Adebowale, A.O., Cox, D.S., Liang, Z. and Eddington, N.D., 2000. Analysis of glucosamine and chondroitin sulfate content in marketed products and the Caco-2 permeability of chondroitin sulfate raw materials. J Am Nutraceutical Assoc, 3(1), pp.37-44.

Swirsley N., H.S. Spooner, and R.M. Hoffman. 2017. Supplement Use and Perceptions: A Study of US Horse Owners. Journal of Equine Veterinary Science. Volume 59:34-39. ISSN 0737-0806.

Redmond Rock™ on a Rope + crushed

  • Best Trait = palatable source of salt (NaCl)
  • Worst Trait = extremely expensive source of salt (NaCl)

Consider this product if…

  1. You’d like to enrich your horse’s confinement space with things to explore with their mouths
  2. You do not have a plain white salt source
  3. You like how the rock on a rope decorates your horse’s stall

Why Review this Product?

The company that produces and sells Redmond Rock has done an incredible job of making a ubiquitous, cheap horse nutrition ingredient interesting! Salt/sodium chloride/NaCl- in the most traditional sense of the word- is an essential ingredient to provide in any horse’s diet. I personally have a plain white salt block in every pasture and every paddock as forages, feeds and supplements are typically low in salt. But this company has reinvented a traditionally boring nutrient by making it 1) pretty, 2) convenient, and 3) popular. However, the myth that I’d like to dispel in this review is that Redmond Rock can constitute your horse’s comprehensive vitamin and mineral nutrition. It can not and should not. Let me show you how.

The Actual Review in 5 Parts

Company Information & Communication

Rating: 2 out of 5.

In my opinion, the marketing team at Redmond Rock takes one step too far in their marketing claims. Statements made on their website suggest that Redmond Rock products are SIGNIFICANT sources of electrolytes and trace minerals which they are absolutely NOT as you’ll see in the guaranteed analysis section. Secondly, horses do NOT have nutritional wisdom for minerals other than good ol’ salt. If your horse goes to town on these he/she is either lacking salt, bored, or exploring his/her environment with their mouths.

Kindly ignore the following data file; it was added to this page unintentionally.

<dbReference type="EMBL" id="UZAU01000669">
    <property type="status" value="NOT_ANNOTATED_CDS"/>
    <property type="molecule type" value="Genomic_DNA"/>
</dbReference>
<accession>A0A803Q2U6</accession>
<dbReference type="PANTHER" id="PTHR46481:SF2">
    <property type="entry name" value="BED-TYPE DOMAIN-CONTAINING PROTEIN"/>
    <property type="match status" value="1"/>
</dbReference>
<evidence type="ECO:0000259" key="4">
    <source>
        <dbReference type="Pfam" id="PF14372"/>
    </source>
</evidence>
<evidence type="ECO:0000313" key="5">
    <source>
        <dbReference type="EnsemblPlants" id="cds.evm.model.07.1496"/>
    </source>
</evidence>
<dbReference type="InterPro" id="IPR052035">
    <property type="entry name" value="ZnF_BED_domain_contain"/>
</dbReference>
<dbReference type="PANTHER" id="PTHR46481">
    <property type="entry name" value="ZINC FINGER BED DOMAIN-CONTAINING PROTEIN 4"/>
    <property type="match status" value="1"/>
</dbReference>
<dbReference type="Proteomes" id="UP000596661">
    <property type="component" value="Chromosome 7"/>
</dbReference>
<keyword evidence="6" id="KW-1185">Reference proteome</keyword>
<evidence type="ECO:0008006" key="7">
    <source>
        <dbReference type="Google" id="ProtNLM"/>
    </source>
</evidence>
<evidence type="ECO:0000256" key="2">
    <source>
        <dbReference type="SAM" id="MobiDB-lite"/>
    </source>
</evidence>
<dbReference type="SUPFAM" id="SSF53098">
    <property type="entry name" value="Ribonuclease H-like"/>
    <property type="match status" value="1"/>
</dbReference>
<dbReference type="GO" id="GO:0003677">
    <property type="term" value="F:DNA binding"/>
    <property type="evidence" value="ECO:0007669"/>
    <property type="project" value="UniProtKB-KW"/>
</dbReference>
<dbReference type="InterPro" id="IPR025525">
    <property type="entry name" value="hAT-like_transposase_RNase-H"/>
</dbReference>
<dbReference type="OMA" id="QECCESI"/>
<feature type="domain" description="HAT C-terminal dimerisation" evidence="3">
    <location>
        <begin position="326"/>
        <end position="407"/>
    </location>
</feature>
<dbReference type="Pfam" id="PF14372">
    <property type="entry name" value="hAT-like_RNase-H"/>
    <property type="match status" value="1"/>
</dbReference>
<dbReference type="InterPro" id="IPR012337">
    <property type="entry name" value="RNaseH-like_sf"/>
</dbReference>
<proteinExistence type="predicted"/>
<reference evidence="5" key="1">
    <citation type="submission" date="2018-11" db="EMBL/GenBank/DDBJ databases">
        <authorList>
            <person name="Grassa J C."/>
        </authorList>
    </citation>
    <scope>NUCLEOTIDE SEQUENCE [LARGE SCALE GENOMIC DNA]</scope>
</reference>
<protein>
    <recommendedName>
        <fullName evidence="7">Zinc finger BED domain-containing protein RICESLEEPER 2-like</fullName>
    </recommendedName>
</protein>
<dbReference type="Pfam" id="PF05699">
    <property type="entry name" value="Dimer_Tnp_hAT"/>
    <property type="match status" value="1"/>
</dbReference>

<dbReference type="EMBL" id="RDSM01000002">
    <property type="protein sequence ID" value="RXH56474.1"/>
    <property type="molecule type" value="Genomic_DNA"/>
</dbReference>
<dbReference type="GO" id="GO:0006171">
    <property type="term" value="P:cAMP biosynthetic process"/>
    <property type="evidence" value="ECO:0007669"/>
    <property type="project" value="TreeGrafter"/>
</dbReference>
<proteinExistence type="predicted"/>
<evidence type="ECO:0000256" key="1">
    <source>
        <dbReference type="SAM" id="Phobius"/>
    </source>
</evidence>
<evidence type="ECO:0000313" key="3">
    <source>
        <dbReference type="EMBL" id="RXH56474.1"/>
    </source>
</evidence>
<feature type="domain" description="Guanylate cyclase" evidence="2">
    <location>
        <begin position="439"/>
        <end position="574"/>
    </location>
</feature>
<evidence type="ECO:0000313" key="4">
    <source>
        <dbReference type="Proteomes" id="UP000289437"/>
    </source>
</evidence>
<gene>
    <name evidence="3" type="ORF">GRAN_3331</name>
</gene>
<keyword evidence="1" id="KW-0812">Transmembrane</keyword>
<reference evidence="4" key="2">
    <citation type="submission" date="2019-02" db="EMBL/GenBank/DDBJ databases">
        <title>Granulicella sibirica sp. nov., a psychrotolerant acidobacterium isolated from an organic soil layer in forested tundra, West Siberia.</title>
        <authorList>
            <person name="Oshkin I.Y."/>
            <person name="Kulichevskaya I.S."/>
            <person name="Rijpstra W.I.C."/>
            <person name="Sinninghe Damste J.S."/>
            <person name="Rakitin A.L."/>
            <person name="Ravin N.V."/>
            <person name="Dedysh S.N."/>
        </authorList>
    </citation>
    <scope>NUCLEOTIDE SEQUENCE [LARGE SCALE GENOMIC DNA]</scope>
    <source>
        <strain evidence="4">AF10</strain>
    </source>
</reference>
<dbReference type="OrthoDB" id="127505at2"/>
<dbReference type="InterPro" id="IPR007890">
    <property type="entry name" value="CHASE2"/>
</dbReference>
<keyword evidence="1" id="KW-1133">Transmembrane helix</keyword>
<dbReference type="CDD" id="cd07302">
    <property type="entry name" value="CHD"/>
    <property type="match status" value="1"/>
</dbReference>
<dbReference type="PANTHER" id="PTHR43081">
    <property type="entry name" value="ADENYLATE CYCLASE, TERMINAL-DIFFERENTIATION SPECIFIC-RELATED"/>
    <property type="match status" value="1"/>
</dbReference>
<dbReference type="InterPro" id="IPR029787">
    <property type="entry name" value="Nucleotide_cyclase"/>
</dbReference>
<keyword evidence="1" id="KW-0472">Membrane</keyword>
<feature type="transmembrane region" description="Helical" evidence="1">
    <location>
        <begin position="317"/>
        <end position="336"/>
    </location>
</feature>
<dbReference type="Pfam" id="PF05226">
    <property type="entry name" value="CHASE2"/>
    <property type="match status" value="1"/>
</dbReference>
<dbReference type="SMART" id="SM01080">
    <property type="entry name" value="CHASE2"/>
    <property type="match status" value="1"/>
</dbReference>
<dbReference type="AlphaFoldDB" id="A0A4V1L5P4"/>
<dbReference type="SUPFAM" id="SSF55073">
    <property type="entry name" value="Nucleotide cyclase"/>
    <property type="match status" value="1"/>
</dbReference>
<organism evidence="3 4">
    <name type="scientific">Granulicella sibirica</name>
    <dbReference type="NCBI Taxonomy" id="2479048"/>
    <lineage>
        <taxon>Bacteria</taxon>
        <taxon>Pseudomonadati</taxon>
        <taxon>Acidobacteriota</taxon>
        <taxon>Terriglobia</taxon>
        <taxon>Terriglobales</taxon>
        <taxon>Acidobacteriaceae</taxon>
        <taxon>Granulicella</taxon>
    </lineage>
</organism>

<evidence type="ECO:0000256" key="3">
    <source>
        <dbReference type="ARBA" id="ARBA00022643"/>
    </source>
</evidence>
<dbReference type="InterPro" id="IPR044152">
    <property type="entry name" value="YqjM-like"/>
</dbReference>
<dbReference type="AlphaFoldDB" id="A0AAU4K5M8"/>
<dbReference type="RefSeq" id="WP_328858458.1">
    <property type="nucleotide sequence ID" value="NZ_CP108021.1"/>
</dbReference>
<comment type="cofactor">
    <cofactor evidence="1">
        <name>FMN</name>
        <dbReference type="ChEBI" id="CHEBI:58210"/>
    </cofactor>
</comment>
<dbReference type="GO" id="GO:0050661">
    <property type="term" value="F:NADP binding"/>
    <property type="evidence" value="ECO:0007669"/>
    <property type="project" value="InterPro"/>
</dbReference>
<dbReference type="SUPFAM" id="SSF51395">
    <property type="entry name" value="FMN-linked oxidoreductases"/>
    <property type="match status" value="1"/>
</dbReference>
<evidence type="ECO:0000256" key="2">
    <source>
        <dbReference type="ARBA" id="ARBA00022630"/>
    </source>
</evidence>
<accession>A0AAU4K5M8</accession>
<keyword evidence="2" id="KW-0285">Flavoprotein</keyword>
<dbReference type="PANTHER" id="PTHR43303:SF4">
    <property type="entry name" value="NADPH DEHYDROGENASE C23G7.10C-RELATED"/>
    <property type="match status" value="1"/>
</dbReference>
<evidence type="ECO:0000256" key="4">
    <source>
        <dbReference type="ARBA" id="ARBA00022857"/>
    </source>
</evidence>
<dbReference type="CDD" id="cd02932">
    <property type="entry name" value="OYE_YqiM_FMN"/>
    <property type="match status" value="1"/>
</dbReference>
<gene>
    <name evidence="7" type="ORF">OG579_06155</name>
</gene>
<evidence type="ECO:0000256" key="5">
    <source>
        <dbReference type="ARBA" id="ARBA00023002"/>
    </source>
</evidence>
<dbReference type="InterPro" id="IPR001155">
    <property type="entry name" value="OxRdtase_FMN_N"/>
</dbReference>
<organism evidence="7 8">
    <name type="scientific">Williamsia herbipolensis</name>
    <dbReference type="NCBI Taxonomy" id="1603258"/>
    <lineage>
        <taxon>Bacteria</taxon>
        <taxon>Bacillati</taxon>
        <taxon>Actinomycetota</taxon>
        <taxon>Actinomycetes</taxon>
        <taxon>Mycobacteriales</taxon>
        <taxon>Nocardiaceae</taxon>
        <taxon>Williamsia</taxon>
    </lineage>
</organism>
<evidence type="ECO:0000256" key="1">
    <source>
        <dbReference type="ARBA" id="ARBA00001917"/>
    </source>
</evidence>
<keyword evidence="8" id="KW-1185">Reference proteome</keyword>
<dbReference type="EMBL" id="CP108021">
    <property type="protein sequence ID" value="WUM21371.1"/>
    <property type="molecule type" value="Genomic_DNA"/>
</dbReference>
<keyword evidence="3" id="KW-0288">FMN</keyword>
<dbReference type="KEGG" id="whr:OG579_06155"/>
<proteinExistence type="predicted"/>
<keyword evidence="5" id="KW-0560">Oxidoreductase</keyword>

Feeding Directions

Rating: 3 out of 5.

The crushed Redmond Rock comes with directions to topdress 1-3 ounces per day depending on the horses level of work. They should mention horse size and life stage to make this more clear. We can only assume that they mean an average 1,000 lb horse in moderate work.

The only suggestion for daily intake that I could find was a rough estimate that a standard 9 pound rock will last about 3 months. If we break that down, a normal horse will consume about 45 grams (1.6 oz) per day. That is roughly what other vitamin and mineral products suggest. So far, so good.

Ingredients List

Rating: 3 out of 5.

Redmond Rock is simply unrefined mineral salts mined from somewhere in Utah where a large ancient sea used to be. It is 91% salt and 9% everything else.

Guaranteed Analysis

Rating: 1 out of 5.

The guaranteed analysis is where Redmond Rock over promises. If we actually punch some numbers associated with the shockingly long guaranteed analysis (for a product that is 91% salt), then we see why we can not rely on this product to supply our horse’s daily requirement of essential trace minerals. Below is a comparison chart of Redmond Rock, a common ration balancer, performance feed, and a typical grass hay trace mineral profile. You can see that while ration balancers will exceed your horse’s daily trace mineral needs in just one pound, 1.6 ounces of the Redmond Rock salt will only meet 0.0114% of zinc, 0.114% of copper, and 0.52% of selenium requirements. Please, please, please do not rely on this product for your all important trace mineral source.

Cost

Rating: 2 out of 5.

A 7-10 lb rock costs $16.99 with free shipping. If we assume that the average consumption of 1.6 ounces per day is correct, then we can estimate that we’ll pay 19 cents per day to offer this salt product. To compare, a 50 pound plain white salt block at my local feed store costs $6.49. If we assume the same consumption rate (big assumption), then you’ll pay about 1.3 cents per day. That is 1/14th the cost of the Redmond Rock on a rope.

Twenty five pounds of the crushed will run you $50.50 on their website. That changes the daily cost to 25 cents per 2 ounce recommended serving.